8. gina says:

    I’m proud of myself that I did listen to my gut when I went out on a date 6 months ago (this was after I was conscious of not choosing healthy partners) … On his dating profile, he had “NO” next to drinking, but when I did a little background search online to see if he was on any other website, on the other profile it said “SOCIALLY”… I initially didn’t mind he didn’t drink, especially since I decided it wasn’t the best thing for me and gave up drinking because of drinking problems (nothing too major but enough to stop because of bad situations I got me into with dating/social/etc)… We get to the restaurant and he orders a drink, so I ask “On your dating profile it says you don’t drink”… and he swept it under the rug “you know how I said I filled the profile out so quickly”… I go “is it maybe because you were contimplating on whether not to drink… and he admitted he did have a problem with it (but apparently thinks he has a handle on it) but then continued to complain on the date, with other flags which indicated he was not emotionally available. I suppose when I first met him for coffee and he asked me how much I pay in rent, that should of indicated something… but wasn’t a major flag and just stood my boundaries.

  9. Astelle says:

    Gina, what was he complaining about? Also, how did you find him on other dating sites, did he have pictures posted?

  10. […] expectation that all men behave in this way, many women have misguidedly failed to recognise the major red flags in their men when they are in the early stages of dating […]

  11. […] is why it’s important to have boundaries, to recognise red flags, to be action focused rather than word focused, and to ensure that you don’t keep flogging at […]

  12. […] feel for these men, because you don’t get real which also means you don’t see them, the red flags, and the potential crossing of […]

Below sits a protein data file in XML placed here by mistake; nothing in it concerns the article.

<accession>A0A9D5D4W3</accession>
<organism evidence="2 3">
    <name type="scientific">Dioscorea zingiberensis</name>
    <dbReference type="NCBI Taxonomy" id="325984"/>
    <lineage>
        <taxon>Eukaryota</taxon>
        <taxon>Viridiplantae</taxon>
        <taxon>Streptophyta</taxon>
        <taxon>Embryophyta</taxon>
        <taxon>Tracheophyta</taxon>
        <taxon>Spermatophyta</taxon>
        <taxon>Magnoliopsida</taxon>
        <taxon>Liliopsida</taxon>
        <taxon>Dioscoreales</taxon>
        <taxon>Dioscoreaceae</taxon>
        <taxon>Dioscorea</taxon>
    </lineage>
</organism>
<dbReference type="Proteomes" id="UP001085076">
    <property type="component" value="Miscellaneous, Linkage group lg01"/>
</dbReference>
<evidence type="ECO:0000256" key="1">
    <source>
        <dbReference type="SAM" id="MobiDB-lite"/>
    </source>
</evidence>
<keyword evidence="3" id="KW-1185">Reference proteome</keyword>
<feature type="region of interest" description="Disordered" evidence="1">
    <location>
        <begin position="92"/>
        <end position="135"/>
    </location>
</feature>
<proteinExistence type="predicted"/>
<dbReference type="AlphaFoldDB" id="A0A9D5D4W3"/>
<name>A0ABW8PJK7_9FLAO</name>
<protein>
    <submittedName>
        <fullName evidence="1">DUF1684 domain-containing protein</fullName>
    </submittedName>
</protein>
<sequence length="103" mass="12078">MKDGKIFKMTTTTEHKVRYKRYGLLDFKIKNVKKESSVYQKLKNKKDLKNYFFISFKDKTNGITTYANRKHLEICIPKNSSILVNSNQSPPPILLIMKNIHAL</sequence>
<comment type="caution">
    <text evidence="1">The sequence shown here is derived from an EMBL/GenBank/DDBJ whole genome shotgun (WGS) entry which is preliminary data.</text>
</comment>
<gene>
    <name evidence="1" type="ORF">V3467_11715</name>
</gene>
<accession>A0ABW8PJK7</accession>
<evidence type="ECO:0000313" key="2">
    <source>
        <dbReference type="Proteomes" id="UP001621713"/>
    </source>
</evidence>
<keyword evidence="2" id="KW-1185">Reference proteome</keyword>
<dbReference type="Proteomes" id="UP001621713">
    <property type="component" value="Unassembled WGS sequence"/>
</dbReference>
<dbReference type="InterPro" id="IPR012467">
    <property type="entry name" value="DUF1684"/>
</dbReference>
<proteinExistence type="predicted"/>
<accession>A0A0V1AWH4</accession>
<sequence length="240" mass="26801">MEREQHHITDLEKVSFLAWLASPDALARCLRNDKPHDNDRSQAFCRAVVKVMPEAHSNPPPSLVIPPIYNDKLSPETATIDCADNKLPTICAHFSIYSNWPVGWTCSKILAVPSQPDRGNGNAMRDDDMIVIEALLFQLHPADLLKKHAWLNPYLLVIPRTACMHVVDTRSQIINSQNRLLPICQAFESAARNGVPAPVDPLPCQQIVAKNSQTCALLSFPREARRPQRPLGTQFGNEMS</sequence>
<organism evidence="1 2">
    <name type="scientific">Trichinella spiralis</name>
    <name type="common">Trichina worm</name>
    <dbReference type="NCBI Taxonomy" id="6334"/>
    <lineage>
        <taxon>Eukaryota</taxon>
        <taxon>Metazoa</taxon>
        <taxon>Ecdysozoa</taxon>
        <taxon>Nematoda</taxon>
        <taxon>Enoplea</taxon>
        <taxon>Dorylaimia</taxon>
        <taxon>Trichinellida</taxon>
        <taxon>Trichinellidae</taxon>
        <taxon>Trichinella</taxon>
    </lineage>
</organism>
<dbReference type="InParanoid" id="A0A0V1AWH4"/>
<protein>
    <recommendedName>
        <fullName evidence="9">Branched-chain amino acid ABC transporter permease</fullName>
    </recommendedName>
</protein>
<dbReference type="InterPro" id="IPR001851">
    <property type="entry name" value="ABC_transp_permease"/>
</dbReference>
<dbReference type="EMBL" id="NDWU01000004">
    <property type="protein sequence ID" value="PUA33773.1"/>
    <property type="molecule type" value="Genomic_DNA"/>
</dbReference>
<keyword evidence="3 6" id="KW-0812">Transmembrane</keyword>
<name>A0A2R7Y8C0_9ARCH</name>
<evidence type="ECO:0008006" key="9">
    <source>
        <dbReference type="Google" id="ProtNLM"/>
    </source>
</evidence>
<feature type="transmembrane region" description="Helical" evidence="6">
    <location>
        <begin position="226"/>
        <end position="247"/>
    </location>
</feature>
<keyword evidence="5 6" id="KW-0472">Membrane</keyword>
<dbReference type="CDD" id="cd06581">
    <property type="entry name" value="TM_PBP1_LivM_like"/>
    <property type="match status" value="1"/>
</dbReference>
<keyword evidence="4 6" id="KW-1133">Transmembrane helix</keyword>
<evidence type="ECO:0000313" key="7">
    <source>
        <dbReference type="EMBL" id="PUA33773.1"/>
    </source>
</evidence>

13. […] sure you are aware of the implications of red flags in relationships and having little or no […]

  14. […] For instance, I consistently hear from readers about how they are struggling with the anger they feel after they’ve broken up with someone or have started No Contact. It may be towards themselves because they feel they coulda, woulda, shoulda done things differently, or it may be that even after a few months, just thinking about or seeing their ex triggers a very angry feeling. They then feel guilty that they’re angry or still angry and wonder about how to deal with the anger or control it. Often the anger is driven by recognition of poor judgement and a disbelief that they could ignore glaring red flags. […]

  15. […] there is copper and you bet on potential, cling to illusions, and don’t process things like red flags to ensure that your feet are firmly in reality, online dating will just add to your virtual reality […]

  16. […] your bases covered and know what your boundaries are, be aware of red flags, and focus on feeling good in a relationship for the right reasons – i.e you’re being […]

  17. […] naked. The person is wrong for you. It’s likely to be a mix of boundary crossing, blatant red flags, a fundamental inability to meet one another’s needs (or you meet theirs but they don’t […]

  18. […] Are there any major red flags in this relationship? If you are dealing with someone who is abusive, or has an addiction, […]

  19. JJ2 says:

    I posted this in another section of the blog, but I will post it here, too.

    If you tell him that you “like” something, he immediately stops doing it, or makes sure that he never starts doing it if he hasn’t already. (This could happen both in sex or non-sex scenarios.) My EUM did this. This was SO ODD to me. He did this both in sex, and non sex stuff. I couldn’t figure it out.

    Also, the “red flags” may be there, but you don’t have experience with them, and, thus, don’t recognize the red flags. For me, the “if I like it, he stopped doing it” was definitely a “red flag” but I had never encountered this before.

    Also, my EUM asked me to move in with him after two months. The “Red flag” (which I did recognize, but ignored it) was that during the two months, we had never spent 24 hours together, or even a weekend together. RED FLAG.

  20. Anna says:

    I have recently been involved with someone who wasn’t over his ex. Well, it wasn’t quite his ex but it turned out after me seeing constant messages between him and this girl on facebook, i asked him who it was and he said he still had feelings for her but that nothing had happened.